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Buddha Bar storm: lawyers refuse to represent Blackwood

Four lawyers have refused to represent Phil Blackwood, a New Zealand citizen detained in Insein Prison on charges of insulting religion, because they believe the case is “too sensitive”.

A friend of Blackwood’s family, who asked to remain anonymous, said that they had hired a well-known attorney in Rangoon who is a prominent member of the National League for Democracy, after the New Zealander had been unable to attain the services of a legal representative during his arraignment at Bahan police station on Thursday. But the attorney backed out the following day, saying the case was too sensitive.

“The lawyer we spoke to on Thursday night agreed to take the case, but then called us on Friday morning requesting an emergency meeting. He told the family he could not take the case because the police told him that this is a very sensitive topic that he should not be involved in,” she said.

Speaking to DVB on Saturday, the lawyer in question declined to comment about the case and requested his name be withheld.

The family friend said that three other lawyers had also declined to represent Blackwood while he being held at the police station, each saying that the case was “too controversial as it relates to religion”.

She said that Blackwood’s wife was due to meet with two other attorneys on Saturday.

The New Zealand embassy has so far been unavailable for comment, however DVB has learnt that an official from the embassy is involved in the attempts to hire a lawyer to defend him.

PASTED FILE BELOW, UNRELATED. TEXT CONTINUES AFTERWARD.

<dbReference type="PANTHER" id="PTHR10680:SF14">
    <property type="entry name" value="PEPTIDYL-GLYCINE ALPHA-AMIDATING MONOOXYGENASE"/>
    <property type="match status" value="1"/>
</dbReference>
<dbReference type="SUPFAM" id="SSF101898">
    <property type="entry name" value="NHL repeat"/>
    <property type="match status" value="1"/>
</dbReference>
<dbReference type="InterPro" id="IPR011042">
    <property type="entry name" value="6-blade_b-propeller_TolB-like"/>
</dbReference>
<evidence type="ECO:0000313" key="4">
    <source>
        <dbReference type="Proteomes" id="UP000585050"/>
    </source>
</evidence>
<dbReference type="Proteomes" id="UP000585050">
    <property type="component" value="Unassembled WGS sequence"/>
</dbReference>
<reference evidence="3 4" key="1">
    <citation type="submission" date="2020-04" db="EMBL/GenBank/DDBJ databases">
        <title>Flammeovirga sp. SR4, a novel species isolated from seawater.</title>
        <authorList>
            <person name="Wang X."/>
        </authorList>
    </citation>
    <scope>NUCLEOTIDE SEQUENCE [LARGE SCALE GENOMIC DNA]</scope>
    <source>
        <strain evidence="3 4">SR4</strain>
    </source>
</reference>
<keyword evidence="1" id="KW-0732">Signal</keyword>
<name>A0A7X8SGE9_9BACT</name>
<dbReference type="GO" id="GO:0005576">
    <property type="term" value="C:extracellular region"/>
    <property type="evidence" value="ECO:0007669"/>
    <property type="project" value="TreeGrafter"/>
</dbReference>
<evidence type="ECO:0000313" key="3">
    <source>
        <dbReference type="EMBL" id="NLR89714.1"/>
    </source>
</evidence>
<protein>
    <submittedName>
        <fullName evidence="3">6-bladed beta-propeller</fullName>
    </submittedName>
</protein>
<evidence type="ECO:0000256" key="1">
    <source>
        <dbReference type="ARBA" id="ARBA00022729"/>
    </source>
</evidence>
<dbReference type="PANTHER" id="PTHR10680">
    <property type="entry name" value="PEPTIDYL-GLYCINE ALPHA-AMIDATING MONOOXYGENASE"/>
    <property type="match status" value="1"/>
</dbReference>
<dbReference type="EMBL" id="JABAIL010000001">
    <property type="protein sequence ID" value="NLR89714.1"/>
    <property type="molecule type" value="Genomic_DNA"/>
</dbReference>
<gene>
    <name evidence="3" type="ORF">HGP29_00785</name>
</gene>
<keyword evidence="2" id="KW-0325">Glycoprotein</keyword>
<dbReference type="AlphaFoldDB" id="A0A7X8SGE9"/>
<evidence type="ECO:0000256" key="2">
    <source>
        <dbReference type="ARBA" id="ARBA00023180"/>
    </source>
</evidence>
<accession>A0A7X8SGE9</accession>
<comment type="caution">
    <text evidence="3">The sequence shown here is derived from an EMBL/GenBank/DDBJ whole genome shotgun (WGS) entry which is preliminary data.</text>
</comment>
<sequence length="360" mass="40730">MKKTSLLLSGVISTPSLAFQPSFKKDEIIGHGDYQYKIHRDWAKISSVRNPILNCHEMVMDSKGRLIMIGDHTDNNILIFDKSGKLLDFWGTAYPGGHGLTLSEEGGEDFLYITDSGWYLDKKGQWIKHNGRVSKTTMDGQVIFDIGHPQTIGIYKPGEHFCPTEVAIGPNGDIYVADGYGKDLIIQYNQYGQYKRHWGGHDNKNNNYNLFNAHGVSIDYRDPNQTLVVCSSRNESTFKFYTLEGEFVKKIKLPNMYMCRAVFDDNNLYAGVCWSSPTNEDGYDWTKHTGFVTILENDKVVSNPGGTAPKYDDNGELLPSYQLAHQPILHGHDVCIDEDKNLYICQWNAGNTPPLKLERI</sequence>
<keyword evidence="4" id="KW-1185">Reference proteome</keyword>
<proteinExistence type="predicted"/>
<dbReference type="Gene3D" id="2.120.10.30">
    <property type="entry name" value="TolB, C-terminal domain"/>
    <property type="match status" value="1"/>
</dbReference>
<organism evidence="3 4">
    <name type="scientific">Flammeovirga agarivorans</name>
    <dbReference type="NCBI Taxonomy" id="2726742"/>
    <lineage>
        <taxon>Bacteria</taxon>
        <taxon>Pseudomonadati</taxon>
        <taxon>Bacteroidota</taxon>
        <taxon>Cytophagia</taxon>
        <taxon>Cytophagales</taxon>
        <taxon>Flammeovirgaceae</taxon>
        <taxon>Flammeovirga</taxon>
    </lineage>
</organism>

New Zealand media on Saturday cited a an embassy official saying they had been told it may take up to two weeks for a permit to visit Blackwood in jail.

Thirty-two-year old Blackwood, recently appointed general manager of the newly opened VGastro bar-restaurant at the centre of the storm, has not been allowed any visitors and has been placed in separate cells in Insein Prison from the two other defendants, VGastro owner Tun Thurein and manager Htut Ko Ko Lwin. Both have acquired legal representation and, as they are Burmese citizens, have been allowed visitors, DVB was told.

Blackwood’s friend said that his wife had asked prison authorities to deliver a family photograph to him, but even that request was refused.

“I am quite worried of how Phil might be feeling considering he hasn’t seen anyone, but I hope he is being optimistic,” the family friend told DVB on Saturday. “He is very deeply sorry that they have offended the Buddhists with their promotional ad as that was clearly not their intention, and he’s hoping their apologies will be accepted. He removed it [from Facebook] even before it went viral and cancelled the event as soon as he found out that it had a negative impact.

“I hope people see that it was just an honest mistake, and they can forgive him for that.”


Blackwood, Tun Thurein and Htut Ko Ko Lwin were arrested after a protest sprung up outside their nightclub on Wednesday evening in reaction to the promotional advert that had been posted on the VGastro Facebook page, which depicted an image of the Buddha wearing headphones.

The posting was circulated widely in Rangoon and drew howls of protest from Buddhists, claiming it was insulting and in bad taste. The post was quickly deleted and an apology issued, but a crowd gathered outside the bar, calling for action. Among the crowd were local monks from the Association of Protection of Race and Religion, commonly known as the ma-ba-tha, a fundamentalist Buddhist organisation closely associated with extremist monk Wirathu’s 969 movement.

Bahan Township police intervened and arrested the three bar owners under articles 295 and 295(a) of the Penal Code: for “insulting religion” and “hurting religious feelings”. Bahan police deputy-superintendent Sgt-Maj Thein Win told reporters late on Wednesday that police may also seek a closure of the nightclub.


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